Pfeiffer's glandular fever or infectious mononucleosis is an infectious disease that is very common. The main symptoms caused by the Epstein-Barr virus (EBV) are swelling of the lymph nodes and fever.
Since the period from infection to the onset of the disease in Pfeiffer's glandular fever is very long, the typical symptoms appear late. There is a difference between the symptoms in adults and those in children.
Usually it is Pfeiffer's glandular fever a very common, harmless viral disease. It is caused by the Epstein-Barr virus. The infection can easily be detected via the blood count. According to estimates, over 90% of the population are infected with Pfeiffer's glandular fever up to the age of 30.
At least in children up to the end of the 10th year of age, Pfeiffer's glandular fever runs without major symptoms. In the elderly, flu-like symptoms occur, which are rarely associated with complications. Typical symptoms of Pfeiffer's glandular fever can include be: swelling lymph nodes, sore throat or tonsillitis, dizziness and disorientation. The viruses therefore attack the organs of the lymphatic ring of the pharynx. The liver, heart and spleen can also be affected.
The transmission of the pathogen from Glandular fever occurs mainly through the saliva. Further transmission paths can be the so-called contact, droplet or smear infection. Since the main transmission takes place from mouth to mouth, Pfeiffer's glandular fever is also known as "kissing disease", "student disease" (or "kissing disease").
Once you have become infected with the pathogen, it remains in the body for life, as with other herpes infections. Even after an outbreak of Pfeiffer's glandular fever or after the disease has ended, the virus can still be transmitted to non-immune people via saliva. Likewise, after the disease has completely healed, the infected person can experience repeated outbreaks of symptoms. This renewed outbreak of the disease can be proven at any time by a corresponding blood count.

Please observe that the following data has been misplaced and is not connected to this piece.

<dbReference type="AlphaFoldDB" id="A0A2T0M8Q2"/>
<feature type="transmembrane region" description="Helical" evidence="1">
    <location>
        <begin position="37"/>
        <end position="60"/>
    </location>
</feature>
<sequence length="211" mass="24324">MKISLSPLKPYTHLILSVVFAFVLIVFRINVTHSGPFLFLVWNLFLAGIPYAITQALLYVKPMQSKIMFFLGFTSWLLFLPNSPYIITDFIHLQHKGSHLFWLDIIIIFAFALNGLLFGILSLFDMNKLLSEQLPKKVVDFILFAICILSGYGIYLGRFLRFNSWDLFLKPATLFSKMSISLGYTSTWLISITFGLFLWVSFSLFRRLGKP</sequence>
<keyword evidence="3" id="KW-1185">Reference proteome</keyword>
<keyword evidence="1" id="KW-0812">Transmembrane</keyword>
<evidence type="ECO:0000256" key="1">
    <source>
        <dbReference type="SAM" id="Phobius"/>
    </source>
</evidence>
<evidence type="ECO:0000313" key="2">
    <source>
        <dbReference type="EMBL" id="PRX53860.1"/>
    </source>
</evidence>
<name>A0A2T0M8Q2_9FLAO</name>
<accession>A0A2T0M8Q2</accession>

Since the period from infection to the onset of the disease in Pfeiffer's glandular fever is very long, the typical symptoms appear late. There is a difference between the symptoms in adults and those in children. Since the immune system of children is not yet fully developed and therefore does not react as strongly to the virus, they often remain completely symptom-free.
In contrast, adults are much more affected by the effects. They suffer from tiredness and a general feeling of illness, feel weak and exhausted. This languor can go on for a very long time before it is recognized as a sign of illness. Unpleasant sore throats, accompanied by reddening of the throat and difficulty swallowing are possible.
Sometimes the lymph nodes swell and the patient becomes febrile. In the further course, additional, but individually completely different, symptoms can occur. There are patients in whom the disease causes hepatitis; recognizable by the yellowing of the skin and the dermis of the eyes.
The spleen can also be affected and swell as a result. In individual cases, a nodular rash occurs that spreads raised and speckled on the skin. Rare complications in the form of paralysis and inflammation of the meninges only occur when the virus attacks the nervous system.
The incubation period of Glandular fever is seven to thirty days in children. In adults, this time can be between four to seven weeks.
Pfeiffer's glandular fever usually begins with fever, aching limbs and fatigue, so with relatively "normal" cold symptoms. The lymph nodes swell (possibly also under the armpits and groin) and the tonsils become inflamed.
Typical of Pfeiffer's glandular fever is the dirty-gray coating on the tonsils, which causes a putrid bad breath. In addition, some sufferers have hoarseness and speech disorders.
The disease usually lasts a few weeks, in the rarest of cases it can extend to 1-2 months.If the disease is asymptomanic, fatigue and persistent weakness can occur over a period of a few months to two years.
The complications that can occur with glandular fever are diverse but rare. Most of them also require therapy, but may require hospitalization. The situation is different for people with a weakened immune system (especially children). Here the disease can be severe or fatal.
This can lead to swelling of the liver or spleen. Both are painful to the touch and limit the function of the affected organs. Strong exertion and contortions should be avoided if the spleen is swollen, as they can lead to a rupture of the spleen. Jaundice can also occur.
Inflammation of the lungs, heart muscles, or kidneys can occur and usually require treatment. Kidney and heart infections in particular carry a risk of destruction of vital tissue and can cause consequential damage.
Anemia or a reduced number of blood platelets is possible. This worsens the debilitating phase of the illness and bleeding (nosebleeds, bleeding from injury, etc.) can be more difficult to control. It is important to avoid exertion and injuries.
Encephalitis can also occur. It requires special medical attention because it can affect the nerves - and thus the motor skills and cognitive abilities of the person affected.